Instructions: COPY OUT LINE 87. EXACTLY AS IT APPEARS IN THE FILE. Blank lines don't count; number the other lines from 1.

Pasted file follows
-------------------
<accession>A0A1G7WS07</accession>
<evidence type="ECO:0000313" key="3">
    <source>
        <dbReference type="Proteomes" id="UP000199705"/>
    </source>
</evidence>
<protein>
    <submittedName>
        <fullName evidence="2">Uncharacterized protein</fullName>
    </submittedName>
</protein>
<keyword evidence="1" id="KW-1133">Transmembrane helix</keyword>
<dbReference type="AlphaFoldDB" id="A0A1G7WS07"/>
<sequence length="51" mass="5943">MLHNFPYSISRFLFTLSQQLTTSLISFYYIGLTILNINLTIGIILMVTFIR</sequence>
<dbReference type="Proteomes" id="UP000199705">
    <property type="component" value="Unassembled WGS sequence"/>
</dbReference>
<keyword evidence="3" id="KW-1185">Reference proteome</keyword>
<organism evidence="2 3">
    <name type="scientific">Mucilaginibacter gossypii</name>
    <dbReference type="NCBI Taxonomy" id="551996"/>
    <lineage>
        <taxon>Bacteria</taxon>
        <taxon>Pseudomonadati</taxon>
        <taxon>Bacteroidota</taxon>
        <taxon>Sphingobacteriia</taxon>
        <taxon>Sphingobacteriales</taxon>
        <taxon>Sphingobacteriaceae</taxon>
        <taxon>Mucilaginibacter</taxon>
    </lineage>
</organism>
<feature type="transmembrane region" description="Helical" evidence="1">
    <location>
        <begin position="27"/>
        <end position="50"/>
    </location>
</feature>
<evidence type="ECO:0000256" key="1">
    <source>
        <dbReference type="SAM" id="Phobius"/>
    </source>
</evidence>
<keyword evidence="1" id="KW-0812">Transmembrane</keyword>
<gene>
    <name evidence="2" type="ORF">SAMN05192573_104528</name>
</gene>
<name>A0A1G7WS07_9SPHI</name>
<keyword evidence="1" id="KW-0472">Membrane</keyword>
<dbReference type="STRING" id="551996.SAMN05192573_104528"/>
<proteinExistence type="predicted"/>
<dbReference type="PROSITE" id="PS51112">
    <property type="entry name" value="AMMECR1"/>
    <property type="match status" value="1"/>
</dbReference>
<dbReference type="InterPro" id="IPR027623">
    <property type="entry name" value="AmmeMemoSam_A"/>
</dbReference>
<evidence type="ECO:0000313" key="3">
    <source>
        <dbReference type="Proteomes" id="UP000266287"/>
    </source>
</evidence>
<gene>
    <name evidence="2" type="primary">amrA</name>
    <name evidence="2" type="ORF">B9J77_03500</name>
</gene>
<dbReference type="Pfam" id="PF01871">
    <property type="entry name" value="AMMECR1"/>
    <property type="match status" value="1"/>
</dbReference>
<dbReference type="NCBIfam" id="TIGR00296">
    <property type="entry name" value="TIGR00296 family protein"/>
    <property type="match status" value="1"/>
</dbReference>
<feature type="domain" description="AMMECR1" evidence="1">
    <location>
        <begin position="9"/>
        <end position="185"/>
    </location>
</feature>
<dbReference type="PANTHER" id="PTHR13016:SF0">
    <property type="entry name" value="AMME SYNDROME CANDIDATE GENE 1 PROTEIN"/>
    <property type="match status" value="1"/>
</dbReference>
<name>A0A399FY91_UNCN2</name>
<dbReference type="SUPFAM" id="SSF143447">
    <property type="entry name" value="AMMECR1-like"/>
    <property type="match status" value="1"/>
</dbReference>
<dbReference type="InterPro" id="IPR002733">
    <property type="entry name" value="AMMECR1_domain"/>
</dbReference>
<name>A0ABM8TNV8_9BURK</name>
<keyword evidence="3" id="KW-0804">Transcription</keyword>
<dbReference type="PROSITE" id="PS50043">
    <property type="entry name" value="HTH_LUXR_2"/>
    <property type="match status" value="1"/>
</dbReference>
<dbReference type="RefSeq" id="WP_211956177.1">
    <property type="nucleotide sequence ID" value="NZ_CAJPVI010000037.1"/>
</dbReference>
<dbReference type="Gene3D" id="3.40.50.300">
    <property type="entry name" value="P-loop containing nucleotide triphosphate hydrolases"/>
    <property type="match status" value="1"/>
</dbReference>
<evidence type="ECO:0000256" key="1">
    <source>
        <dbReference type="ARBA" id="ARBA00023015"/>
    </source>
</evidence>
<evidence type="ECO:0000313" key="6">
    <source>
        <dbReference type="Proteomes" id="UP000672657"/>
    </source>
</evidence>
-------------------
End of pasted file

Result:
    <property type="entry name" value="AMMECR1-like"/>